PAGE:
[French Foreign Minister Laurent Fabius] went on to argue that in failing to enforce red lines with Syria, by backing away from a military strike that he threatened if the country used chemical weapons, Mr. Obama made an error that he is paying for to this day.

A few days later a top Southeast Asian official looked up from his lunch and asked, “If you were running China today, would you be convinced there is anything that America would take the risk of casualties to protect?” Certainly not some uninhabited islands off Japan, he added, referring to one of the several disputed territories China is aggressively claiming as its own.

In other words, the Obama administration’s “deterrent effect” is not so much “subtle” as nonexistent. And if the administration wants to build a true deterrent effect, Syria is the wrong place to look. Had the president hit Bashar al-Assad’s regime directly after it used chemical weapons, it might have established some deterrent to other dictators contemplating the use of chemical weapons. (Though it raises the question of whether we ought to spend our time building deterrence against the method by which dictators kill rather than the killing itself.)

But the president balked. Giving more assistance to the rebels, after they have lost so much momentum and after the administration has suggested its desire to see a stalemate instead of a victory by either side, is unlikely to make much of a difference and it’s certainly not going to establish deterrence. Just who and what behavior would such token gestures deter?

The president, according to the Times, wants to build the case for more intervention in Syria on the grounds that it’s no longer just a humanitarian crisis but one that poses a threat to Western security. That’s true–and it’s about time. But the declaration that he doesn’t want to intervene in humanitarian catastrophes and that he’ll intervene, ever so mildly, in other conflicts years after they begin means he’s not threatening to deter either kind.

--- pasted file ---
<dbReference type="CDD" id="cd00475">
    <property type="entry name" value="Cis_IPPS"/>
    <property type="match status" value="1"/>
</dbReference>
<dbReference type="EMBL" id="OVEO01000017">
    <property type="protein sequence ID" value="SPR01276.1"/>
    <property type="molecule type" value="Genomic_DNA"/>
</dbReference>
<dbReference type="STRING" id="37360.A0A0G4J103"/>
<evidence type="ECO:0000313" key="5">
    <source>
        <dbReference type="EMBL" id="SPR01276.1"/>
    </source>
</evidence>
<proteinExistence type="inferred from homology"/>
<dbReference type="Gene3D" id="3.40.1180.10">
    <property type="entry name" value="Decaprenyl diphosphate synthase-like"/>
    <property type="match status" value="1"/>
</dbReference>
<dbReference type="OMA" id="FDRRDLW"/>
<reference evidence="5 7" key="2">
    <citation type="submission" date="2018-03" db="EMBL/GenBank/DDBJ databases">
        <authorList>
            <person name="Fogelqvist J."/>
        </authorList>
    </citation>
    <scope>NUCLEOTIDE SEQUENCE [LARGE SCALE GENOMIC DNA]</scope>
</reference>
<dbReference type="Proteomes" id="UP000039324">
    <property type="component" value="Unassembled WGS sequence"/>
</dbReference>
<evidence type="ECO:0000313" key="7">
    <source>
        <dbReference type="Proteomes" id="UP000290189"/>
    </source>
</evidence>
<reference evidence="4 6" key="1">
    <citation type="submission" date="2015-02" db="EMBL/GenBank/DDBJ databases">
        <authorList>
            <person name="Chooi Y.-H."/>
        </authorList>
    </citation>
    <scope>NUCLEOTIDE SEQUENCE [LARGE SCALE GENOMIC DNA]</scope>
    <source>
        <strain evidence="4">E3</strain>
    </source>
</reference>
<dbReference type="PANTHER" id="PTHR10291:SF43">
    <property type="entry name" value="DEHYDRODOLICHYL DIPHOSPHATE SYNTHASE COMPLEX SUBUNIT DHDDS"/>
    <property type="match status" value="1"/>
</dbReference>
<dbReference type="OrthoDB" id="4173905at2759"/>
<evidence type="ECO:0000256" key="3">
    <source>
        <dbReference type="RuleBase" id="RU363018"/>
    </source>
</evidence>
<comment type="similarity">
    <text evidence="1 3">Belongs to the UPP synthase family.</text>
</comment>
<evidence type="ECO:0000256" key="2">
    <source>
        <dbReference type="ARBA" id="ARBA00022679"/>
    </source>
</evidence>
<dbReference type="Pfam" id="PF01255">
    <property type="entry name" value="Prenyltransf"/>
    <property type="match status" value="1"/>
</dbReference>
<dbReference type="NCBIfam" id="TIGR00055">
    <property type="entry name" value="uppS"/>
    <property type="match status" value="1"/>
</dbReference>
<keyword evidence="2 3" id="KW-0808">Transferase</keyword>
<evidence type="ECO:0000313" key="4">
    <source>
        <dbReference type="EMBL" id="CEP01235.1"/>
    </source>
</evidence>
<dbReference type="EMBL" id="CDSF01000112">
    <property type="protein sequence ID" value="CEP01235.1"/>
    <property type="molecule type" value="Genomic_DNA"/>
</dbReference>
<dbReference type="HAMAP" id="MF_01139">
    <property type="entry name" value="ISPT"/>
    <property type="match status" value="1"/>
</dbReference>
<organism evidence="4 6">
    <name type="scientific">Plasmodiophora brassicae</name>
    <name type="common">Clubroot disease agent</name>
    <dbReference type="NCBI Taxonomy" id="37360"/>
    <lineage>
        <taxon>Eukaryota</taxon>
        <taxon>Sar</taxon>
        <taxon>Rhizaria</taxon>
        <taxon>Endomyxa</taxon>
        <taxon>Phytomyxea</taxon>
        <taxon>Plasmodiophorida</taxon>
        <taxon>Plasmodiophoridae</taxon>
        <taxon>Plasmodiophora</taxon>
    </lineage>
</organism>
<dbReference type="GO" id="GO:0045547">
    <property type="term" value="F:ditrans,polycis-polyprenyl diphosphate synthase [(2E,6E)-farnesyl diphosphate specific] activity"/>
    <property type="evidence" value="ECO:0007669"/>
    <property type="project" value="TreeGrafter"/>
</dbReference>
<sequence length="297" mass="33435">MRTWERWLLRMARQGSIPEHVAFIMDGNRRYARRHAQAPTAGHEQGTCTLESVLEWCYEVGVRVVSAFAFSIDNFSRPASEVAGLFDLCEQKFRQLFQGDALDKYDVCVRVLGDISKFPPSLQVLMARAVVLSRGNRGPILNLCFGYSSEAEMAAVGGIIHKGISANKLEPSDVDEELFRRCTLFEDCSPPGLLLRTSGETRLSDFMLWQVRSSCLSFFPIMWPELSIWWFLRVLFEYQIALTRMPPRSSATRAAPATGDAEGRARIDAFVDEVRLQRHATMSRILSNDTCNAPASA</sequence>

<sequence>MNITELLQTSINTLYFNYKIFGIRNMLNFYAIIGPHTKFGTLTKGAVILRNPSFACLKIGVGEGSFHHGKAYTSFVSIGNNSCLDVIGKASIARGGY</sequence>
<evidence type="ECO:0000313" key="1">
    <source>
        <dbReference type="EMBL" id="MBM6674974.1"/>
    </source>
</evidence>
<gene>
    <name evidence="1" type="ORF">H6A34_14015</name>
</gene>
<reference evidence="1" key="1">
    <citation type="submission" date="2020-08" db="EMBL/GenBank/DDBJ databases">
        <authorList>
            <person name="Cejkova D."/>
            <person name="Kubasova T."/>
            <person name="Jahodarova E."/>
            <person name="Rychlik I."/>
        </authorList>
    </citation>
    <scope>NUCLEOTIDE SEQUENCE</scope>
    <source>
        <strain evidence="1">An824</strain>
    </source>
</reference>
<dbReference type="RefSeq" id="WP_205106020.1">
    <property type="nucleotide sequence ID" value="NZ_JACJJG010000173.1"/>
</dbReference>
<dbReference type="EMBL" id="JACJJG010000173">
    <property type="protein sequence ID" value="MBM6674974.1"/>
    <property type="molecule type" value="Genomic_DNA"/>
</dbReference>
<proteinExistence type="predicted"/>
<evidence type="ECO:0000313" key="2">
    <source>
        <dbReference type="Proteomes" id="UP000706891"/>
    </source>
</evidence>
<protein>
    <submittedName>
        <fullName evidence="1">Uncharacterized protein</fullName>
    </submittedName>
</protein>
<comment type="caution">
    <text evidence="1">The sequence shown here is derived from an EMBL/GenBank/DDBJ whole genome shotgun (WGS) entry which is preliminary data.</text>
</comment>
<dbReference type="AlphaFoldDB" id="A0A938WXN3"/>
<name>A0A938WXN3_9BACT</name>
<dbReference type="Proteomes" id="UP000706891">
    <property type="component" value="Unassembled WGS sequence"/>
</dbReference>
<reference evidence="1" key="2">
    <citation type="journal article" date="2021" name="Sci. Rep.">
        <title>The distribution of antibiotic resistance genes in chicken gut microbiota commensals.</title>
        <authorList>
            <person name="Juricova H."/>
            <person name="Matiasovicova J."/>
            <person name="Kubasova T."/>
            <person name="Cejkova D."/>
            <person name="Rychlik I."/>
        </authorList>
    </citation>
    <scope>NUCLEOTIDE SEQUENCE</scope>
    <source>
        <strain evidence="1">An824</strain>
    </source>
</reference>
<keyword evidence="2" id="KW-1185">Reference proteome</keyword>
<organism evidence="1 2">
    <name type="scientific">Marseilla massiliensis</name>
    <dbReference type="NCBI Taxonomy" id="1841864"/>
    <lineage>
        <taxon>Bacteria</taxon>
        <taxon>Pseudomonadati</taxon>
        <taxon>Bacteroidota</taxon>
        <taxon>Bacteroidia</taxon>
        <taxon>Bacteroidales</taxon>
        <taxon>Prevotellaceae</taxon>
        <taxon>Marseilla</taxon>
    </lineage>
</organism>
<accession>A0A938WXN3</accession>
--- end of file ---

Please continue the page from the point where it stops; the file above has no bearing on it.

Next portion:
Join the discussion…

Are you a subscriber? Log in to comment »

Not a subscriber? Join the discussion today, subscribe to Commentary »





Welcome to Commentary Magazine.
We hope you enjoy your visit.
As a visitor to our site, you are allowed 8 free articles this month.
This is your first of 8 free articles.

If you are already a digital subscriber, log in here »

Print subscriber? For free access to the website and iPad, register here »

To subscribe, click here to see our subscription offers »

Please note this is an advertisement skip this ad
Clearly, you have a passion for ideas.
Subscribe today for unlimited digital access to the publication that shapes the minds of the people who shape our world.
Get for just
YOU HAVE READ OF 8 FREE ARTICLES THIS MONTH.
FOR JUST
YOU HAVE READ OF 8 FREE ARTICLES THIS MONTH.
FOR JUST
Welcome to Commentary Magazine.
We hope you enjoy your visit.
As a visitor, you are allowed 8 free articles.
This is your first article.
You have read of 8 free articles this month.
YOU HAVE READ 8 OF 8
FREE ARTICLES THIS MONTH.
for full access to
CommentaryMagazine.com
INCLUDES FULL ACCESS TO:
Digital subscriber?
Print subscriber? Get free access »
Call to subscribe: 1-800-829-6270
You can also subscribe
on your computer at
CommentaryMagazine.com.
LOG IN WITH YOUR
COMMENTARY MAGAZINE ID
Don't have a CommentaryMagazine.com log in?
CREATE A COMMENTARY
LOG IN ID
Enter you email address and password below. A confirmation email will be sent to the email address that you provide.